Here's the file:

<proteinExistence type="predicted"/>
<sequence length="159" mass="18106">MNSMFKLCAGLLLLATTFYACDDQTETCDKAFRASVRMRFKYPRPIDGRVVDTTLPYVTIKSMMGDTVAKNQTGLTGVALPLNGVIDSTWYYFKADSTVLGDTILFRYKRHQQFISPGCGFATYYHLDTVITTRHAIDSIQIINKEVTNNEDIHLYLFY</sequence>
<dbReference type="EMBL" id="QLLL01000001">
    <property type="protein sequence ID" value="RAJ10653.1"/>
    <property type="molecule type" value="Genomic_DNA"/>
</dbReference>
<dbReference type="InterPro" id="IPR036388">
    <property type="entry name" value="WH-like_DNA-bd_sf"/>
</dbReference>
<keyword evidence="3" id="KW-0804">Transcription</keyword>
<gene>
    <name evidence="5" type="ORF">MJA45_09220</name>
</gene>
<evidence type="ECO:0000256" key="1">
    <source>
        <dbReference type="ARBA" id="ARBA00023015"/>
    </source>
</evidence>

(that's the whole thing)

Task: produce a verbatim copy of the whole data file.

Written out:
<proteinExistence type="predicted"/>
<sequence length="159" mass="18106">MNSMFKLCAGLLLLATTFYACDDQTETCDKAFRASVRMRFKYPRPIDGRVVDTTLPYVTIKSMMGDTVAKNQTGLTGVALPLNGVIDSTWYYFKADSTVLGDTILFRYKRHQQFISPGCGFATYYHLDTVITTRHAIDSIQIINKEVTNNEDIHLYLFY</sequence>
<dbReference type="EMBL" id="QLLL01000001">
    <property type="protein sequence ID" value="RAJ10653.1"/>
    <property type="molecule type" value="Genomic_DNA"/>
</dbReference>
<dbReference type="InterPro" id="IPR036388">
    <property type="entry name" value="WH-like_DNA-bd_sf"/>
</dbReference>
<keyword evidence="3" id="KW-0804">Transcription</keyword>
<gene>
    <name evidence="5" type="ORF">MJA45_09220</name>
</gene>
<evidence type="ECO:0000256" key="1">
    <source>
        <dbReference type="ARBA" id="ARBA00023015"/>
    </source>
</evidence>